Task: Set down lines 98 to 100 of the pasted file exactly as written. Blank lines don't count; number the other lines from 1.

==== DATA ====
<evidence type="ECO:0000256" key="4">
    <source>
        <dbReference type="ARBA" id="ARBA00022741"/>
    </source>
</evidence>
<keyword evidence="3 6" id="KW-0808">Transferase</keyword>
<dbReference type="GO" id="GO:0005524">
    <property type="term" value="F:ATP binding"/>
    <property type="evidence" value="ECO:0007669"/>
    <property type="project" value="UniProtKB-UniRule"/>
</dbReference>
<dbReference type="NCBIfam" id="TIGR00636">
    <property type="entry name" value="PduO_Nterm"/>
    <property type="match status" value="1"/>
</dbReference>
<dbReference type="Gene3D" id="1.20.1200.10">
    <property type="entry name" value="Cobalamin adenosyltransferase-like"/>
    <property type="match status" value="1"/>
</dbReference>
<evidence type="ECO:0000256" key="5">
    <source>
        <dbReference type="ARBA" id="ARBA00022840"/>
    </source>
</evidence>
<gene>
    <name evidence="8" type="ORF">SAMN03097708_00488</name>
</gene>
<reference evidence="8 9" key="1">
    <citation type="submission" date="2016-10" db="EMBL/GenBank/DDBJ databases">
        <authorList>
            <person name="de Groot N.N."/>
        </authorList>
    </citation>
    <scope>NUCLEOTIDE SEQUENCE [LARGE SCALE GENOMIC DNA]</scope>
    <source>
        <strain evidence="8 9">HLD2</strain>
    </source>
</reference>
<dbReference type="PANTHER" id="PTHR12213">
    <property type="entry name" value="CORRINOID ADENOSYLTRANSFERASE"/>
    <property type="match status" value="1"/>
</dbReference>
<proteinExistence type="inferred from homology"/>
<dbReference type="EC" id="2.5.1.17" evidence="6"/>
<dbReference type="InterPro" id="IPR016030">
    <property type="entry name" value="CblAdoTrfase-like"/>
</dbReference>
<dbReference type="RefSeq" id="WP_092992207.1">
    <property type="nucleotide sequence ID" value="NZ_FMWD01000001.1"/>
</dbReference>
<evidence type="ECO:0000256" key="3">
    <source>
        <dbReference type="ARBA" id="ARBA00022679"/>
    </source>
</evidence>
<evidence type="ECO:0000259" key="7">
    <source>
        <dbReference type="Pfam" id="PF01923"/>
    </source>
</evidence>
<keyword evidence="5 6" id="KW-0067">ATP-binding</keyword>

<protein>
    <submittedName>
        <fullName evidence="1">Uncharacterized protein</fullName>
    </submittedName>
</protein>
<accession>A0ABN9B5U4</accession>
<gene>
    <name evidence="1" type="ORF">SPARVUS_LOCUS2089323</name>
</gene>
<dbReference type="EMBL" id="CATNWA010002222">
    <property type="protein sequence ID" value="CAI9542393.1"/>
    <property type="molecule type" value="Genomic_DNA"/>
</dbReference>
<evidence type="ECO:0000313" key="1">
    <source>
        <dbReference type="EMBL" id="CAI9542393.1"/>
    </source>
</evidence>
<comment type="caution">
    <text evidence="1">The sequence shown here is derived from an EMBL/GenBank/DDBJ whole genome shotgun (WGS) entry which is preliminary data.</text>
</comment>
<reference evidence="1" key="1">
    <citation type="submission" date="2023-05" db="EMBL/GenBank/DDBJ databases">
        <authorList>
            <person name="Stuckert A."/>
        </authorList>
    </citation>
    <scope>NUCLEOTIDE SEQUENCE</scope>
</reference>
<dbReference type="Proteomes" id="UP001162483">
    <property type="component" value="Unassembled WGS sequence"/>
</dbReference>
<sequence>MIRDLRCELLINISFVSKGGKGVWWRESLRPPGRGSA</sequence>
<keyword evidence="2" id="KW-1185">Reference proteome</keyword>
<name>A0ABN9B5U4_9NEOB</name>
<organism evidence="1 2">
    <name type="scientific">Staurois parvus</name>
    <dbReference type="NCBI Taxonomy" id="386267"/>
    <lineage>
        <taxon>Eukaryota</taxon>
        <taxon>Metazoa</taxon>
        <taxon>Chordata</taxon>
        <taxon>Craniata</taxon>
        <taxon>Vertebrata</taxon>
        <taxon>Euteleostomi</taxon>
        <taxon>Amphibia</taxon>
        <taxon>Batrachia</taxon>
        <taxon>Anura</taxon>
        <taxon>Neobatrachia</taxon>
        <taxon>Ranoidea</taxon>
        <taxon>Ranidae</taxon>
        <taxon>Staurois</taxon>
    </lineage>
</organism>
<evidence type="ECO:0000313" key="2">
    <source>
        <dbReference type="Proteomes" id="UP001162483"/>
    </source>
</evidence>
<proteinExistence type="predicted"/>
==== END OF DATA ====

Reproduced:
    <name type="scientific">Staurois parvus</name>
    <dbReference type="NCBI Taxonomy" id="386267"/>
    <lineage>